<p>Your GPA is a little below the average GPA of 3.7 for CAS but your SAT Is are towards the upper end of their range. Of course, for Stern, even SATs in the 2100s is not considered very high for them. Go above 2200+ (for Stern) and bring up that GPA as much as possible (for both CAS and Stern even if it is for the first quarter or first half of senior year; that is, if you are finishing up junior year right now). Then present strengths in other areas as much as possible, essay, ECs, recs, etc.</p>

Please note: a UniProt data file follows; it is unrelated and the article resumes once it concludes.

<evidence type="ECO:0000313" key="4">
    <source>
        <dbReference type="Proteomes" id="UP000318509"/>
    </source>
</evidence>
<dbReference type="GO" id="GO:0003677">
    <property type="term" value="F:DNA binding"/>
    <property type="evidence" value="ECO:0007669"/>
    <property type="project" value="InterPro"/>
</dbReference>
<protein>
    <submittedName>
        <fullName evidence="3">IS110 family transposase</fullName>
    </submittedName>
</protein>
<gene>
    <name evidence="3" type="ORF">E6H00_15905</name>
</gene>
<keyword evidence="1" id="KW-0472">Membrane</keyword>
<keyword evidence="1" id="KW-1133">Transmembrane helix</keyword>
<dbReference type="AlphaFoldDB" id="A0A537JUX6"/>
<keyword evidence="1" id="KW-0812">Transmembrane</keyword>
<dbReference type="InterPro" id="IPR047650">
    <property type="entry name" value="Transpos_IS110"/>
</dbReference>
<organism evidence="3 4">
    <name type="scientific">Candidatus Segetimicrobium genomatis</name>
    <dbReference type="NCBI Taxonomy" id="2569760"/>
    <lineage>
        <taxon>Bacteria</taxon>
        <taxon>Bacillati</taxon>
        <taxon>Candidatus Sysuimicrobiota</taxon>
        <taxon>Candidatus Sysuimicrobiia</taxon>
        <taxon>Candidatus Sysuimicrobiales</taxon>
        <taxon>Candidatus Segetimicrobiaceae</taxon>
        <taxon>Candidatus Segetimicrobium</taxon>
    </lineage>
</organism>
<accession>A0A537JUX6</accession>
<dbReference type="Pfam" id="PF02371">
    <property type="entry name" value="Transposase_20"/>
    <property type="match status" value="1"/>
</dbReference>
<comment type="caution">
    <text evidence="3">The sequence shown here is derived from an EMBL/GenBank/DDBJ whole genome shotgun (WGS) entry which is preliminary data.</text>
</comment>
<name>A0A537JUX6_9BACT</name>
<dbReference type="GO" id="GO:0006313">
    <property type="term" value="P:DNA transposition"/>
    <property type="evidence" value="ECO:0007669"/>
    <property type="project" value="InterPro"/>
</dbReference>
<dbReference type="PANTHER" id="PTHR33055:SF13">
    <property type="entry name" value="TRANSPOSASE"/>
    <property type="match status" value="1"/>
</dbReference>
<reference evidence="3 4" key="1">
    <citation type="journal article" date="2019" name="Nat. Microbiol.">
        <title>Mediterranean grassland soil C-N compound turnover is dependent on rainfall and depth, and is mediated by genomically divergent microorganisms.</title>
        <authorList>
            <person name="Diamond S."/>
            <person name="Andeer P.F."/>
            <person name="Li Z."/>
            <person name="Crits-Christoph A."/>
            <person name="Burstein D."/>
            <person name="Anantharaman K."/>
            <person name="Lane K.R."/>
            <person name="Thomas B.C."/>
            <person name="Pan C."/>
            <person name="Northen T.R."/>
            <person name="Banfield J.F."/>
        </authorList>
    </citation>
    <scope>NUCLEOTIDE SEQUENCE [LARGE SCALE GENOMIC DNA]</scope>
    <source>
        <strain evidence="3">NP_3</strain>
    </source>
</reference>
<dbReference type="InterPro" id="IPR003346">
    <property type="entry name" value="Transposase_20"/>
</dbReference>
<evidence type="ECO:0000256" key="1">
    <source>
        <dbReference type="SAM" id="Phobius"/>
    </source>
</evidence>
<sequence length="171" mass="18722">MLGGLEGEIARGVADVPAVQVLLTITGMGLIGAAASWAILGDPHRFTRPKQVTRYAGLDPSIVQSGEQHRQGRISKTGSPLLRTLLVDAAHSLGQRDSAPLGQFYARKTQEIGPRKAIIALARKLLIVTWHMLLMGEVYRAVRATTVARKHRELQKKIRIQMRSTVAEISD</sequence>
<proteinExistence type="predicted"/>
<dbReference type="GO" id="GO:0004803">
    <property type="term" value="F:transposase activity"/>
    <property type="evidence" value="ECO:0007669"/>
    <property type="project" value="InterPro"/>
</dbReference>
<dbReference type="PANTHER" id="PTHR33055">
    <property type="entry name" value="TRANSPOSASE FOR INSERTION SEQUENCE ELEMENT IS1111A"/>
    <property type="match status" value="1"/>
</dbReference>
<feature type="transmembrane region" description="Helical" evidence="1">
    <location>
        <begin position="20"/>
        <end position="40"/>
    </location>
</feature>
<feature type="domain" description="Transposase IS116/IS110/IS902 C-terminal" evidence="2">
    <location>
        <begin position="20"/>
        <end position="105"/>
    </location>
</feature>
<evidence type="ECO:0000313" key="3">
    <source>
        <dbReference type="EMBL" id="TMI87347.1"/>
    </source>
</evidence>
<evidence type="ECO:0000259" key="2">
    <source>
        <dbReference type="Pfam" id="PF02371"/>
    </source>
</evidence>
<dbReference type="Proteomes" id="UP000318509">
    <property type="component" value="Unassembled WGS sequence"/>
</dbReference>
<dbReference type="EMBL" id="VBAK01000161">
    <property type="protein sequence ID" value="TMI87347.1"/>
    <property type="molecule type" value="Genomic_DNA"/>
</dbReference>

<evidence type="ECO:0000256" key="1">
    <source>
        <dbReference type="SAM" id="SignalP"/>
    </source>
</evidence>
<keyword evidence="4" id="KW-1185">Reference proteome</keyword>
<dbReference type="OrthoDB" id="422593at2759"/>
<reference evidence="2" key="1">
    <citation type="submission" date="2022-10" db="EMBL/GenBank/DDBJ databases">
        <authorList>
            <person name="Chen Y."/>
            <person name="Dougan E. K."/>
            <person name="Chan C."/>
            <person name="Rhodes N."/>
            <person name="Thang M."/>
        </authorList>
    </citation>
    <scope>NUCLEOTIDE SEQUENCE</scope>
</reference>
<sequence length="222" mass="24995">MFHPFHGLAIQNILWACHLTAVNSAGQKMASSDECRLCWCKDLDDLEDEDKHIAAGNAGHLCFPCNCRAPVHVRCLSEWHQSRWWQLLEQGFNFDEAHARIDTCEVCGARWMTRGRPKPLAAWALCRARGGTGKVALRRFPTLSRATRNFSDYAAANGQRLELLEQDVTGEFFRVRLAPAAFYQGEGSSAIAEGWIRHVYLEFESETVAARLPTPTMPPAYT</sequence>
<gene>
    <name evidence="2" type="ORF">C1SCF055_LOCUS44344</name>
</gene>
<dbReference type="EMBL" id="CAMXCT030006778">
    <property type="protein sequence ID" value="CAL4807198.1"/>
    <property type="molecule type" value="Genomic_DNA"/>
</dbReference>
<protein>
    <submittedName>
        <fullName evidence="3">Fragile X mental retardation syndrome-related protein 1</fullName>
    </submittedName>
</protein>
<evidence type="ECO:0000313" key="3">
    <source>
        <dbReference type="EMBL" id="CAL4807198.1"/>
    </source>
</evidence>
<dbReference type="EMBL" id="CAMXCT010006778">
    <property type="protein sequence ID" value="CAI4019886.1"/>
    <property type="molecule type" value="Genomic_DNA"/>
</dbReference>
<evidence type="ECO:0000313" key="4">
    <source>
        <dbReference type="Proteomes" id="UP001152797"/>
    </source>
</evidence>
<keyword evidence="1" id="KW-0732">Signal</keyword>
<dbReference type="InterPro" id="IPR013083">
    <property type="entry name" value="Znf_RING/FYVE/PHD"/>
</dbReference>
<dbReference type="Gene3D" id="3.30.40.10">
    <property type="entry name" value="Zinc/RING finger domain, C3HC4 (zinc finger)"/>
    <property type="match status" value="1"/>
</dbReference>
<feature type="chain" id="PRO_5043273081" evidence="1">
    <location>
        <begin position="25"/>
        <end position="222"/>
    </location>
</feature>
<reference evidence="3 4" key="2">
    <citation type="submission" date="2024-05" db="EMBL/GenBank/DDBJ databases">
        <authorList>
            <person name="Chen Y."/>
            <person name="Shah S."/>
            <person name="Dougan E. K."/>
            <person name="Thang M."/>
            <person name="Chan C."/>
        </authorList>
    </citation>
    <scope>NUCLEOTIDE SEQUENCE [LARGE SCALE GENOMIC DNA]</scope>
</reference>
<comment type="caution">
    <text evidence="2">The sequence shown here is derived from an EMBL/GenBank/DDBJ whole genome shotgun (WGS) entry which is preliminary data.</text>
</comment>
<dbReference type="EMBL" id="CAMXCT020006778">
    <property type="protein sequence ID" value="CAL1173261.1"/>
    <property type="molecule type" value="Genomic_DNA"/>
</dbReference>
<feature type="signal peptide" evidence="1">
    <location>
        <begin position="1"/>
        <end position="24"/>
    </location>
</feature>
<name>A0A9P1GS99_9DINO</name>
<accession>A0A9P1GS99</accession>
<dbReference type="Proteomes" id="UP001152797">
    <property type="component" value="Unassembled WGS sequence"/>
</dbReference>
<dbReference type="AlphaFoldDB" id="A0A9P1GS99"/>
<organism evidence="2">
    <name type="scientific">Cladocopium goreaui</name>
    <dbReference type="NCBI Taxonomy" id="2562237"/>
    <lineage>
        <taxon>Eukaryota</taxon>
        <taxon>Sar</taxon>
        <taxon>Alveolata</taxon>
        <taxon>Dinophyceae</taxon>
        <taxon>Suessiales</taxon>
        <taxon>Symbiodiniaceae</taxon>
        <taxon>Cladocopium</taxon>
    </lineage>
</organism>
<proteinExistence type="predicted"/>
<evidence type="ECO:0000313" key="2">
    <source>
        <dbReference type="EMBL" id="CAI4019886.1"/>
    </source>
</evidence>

<p>Since it's already pretty much the end of junior year, I'm afraid that it might be a little too late to raise my GPA. I'm going to end up with a 94 W this year with a very rigorous schedule (my school only calculates weighted GPA on a 100 point scale... the 3.5 I wrote above is an optimistic estimate of the GPA on a 4.0 scale). I bombed freshman and sophomore years with an 88.5 and 90 W GPA respectively, so there's obviously a huge upward trend. On Naviance, it says that 94 W is the average GPA for people accepted to NYU for my school. Do you think that if I have a GPA 2-3 points lower than that average, but with a higher SAT score (say... 2300+. 2138 is the average SAT score for people accepted to NYU for my school), I'll have a decent shot at Stern or CAS? Thanks in advance. I'm so worried and ****ed off that I slacked off freshman and sophomore years >:O</p>